HOW MANY ARCHITECTS ENJOY SEEING PREVIOUS DESIGNS DEMOLISHED? How many relish seeing buildings bull-dozed for a larger structure (read that "more financially efficient use of the site), for more appropriate use (read that "inflexible initial design") or because the original was so poorly built it's decaying and cannot be rejuvenated?
    I live with Thomas Jefferson's shadow over everything -- historic buildings, basic conceptual images -- even political debates (where he's often "quoted" by both sides). Mr. Jefferson was one of the greatest architects of the United States. His own home, Monticello, was designed to overlook his favorite achievement - the University of Virginia. But being up on that little mountain top, he had constraints. His home has a large footprint -- most of which has a concealed storm water-collection system -- because it's hard to dig a well on the top of a mountain. His home has built-in folding decorative panels at window jambs -- closable because the state-of-the art single-pane windows WERE COLD and those "insulating panels" helped retain warmth. His home is brick -- sturdy and maintenance-free -- from clay dug from pockets at the foot of the mountain, fired into bricks, carted uphill, and laid in place -- BECAUSE IT WAS CONVENIENT, INEXPENSIVE, READILY AVAILABLE, AND "SUSTAINABLE" (..although I doubt he ever used that term!). In secondary designs (after the first were damaged by fire from kitchens below), he designed ledgers strips on the wood floor joists, then lined with brick SO AS TO PROVIDE ADDITIONAL PROTECTIVE TIME TO THE JOISTS so the fire below might possibly be put out before the collapse of the structure. SUSTAINABLE? No, simply practical.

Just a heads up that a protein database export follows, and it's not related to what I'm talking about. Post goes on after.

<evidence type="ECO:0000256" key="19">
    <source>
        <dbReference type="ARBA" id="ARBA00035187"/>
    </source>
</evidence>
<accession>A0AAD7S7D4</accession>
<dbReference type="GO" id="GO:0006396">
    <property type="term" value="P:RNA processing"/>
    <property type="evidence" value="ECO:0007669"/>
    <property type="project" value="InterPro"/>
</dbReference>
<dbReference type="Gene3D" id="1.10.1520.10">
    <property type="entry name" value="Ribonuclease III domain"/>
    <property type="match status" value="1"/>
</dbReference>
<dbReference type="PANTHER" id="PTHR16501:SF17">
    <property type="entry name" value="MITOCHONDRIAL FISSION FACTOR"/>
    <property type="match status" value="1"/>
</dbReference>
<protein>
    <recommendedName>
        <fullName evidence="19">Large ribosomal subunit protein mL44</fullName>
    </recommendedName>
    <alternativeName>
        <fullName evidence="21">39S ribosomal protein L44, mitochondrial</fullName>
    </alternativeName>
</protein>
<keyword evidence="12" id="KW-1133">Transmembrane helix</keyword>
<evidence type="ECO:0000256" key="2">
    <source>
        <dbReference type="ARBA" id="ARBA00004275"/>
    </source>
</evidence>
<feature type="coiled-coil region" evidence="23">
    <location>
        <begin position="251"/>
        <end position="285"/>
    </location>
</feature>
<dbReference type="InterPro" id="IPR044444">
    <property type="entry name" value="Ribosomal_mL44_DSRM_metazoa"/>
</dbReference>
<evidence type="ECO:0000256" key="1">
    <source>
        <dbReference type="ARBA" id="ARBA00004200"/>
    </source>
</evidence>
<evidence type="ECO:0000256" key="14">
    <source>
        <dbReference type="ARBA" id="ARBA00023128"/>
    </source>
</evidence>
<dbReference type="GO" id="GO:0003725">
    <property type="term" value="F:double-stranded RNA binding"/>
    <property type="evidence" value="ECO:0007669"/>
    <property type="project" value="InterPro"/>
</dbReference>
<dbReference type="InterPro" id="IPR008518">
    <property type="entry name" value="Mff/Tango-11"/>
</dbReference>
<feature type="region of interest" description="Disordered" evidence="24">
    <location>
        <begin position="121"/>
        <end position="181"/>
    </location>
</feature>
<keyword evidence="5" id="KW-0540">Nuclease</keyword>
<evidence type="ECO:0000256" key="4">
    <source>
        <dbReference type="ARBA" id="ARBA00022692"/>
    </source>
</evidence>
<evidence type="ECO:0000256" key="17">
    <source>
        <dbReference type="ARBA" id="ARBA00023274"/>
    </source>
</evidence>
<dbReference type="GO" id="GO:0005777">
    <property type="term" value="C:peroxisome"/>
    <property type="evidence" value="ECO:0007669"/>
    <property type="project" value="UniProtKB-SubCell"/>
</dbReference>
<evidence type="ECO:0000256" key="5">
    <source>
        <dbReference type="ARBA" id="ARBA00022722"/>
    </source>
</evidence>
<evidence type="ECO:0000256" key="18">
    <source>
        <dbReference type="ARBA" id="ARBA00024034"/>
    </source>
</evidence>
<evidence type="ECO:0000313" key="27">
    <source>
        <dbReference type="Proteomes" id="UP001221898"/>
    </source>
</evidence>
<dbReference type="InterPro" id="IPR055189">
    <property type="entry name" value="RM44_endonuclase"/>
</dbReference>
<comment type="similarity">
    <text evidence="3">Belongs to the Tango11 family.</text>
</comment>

For our Bicentennial in 1976, architects in the nation were polled about architecture in this country. Mr. Jefferson's pride and joy, the concept of the Grounds of the University of Virginia, was deemed THE MOST SIGNIFICANT WORK OF ARCHITECTURE EVER DONE IN THIS COUNTRY. But "sustainable"? "Green"? or "LEED-certifiable"? NO -- it was for the simple concept of mixing students and teachers, with classrooms and a library in their midst, and a view of the mountains of Virginia to remind all of their role in the natural environment.
    In recent years, one's heard much of "U'Va's student life on Fraternity Row". All of which is centered around an informal open recreation arena, surrounded by grass slopes of "casual seating" for viewing the recessed play. That sunken "informal arena" is not there for the frats through some grand design.... It is there because it had a "pocket" of Virginia red clay -- dug, shaped, and fired ON LOCATION, then carried up the hill to be laid as maintenance-free, sustainable, "green" and perhaps even "LEED-certifiable" (...if you must..) brick walls of the Rotunda (the Library), of the student/teacher housing and classrooms, and even serpentine garden walls of brick, all as the Grounds of the University of Virginia.
    Mr. Jefferson, as an architect, was practical, efficient, long-sighted -- simply smart! THAT IS A PINNACLE FOR WHICH ALL ARCHITECTS SHOULD STRIVE -- not "sustainable", not "green", not "LEED-certified" -- just smart.

  2. I toured Monticello a few years back and would definitely like to spend some time at UVA. I agree Ron, "sustainability" was a matter of practicality then. Living among the Amish and Mennonite communities here, there is still an air of practical sustainability in the present day. If you don't count kerosene powered ice boxes, anyway.